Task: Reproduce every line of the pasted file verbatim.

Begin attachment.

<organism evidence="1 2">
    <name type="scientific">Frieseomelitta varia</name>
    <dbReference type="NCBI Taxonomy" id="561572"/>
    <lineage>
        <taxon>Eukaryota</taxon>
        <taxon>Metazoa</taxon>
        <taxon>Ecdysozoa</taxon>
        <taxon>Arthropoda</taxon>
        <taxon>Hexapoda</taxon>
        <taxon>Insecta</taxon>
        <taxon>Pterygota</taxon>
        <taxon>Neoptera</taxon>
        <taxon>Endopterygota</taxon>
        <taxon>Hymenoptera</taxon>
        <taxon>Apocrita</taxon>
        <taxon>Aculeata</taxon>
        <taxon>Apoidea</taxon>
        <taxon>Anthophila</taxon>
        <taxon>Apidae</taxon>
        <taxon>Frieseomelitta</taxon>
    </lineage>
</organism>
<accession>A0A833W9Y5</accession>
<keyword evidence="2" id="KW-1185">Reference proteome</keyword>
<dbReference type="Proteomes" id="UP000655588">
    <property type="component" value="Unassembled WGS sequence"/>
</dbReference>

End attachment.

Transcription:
<organism evidence="1 2">
    <name type="scientific">Frieseomelitta varia</name>
    <dbReference type="NCBI Taxonomy" id="561572"/>
    <lineage>
        <taxon>Eukaryota</taxon>
        <taxon>Metazoa</taxon>
        <taxon>Ecdysozoa</taxon>
        <taxon>Arthropoda</taxon>
        <taxon>Hexapoda</taxon>
        <taxon>Insecta</taxon>
        <taxon>Pterygota</taxon>
        <taxon>Neoptera</taxon>
        <taxon>Endopterygota</taxon>
        <taxon>Hymenoptera</taxon>
        <taxon>Apocrita</taxon>
        <taxon>Aculeata</taxon>
        <taxon>Apoidea</taxon>
        <taxon>Anthophila</taxon>
        <taxon>Apidae</taxon>
        <taxon>Frieseomelitta</taxon>
    </lineage>
</organism>
<accession>A0A833W9Y5</accession>
<keyword evidence="2" id="KW-1185">Reference proteome</keyword>
<dbReference type="Proteomes" id="UP000655588">
    <property type="component" value="Unassembled WGS sequence"/>
</dbReference>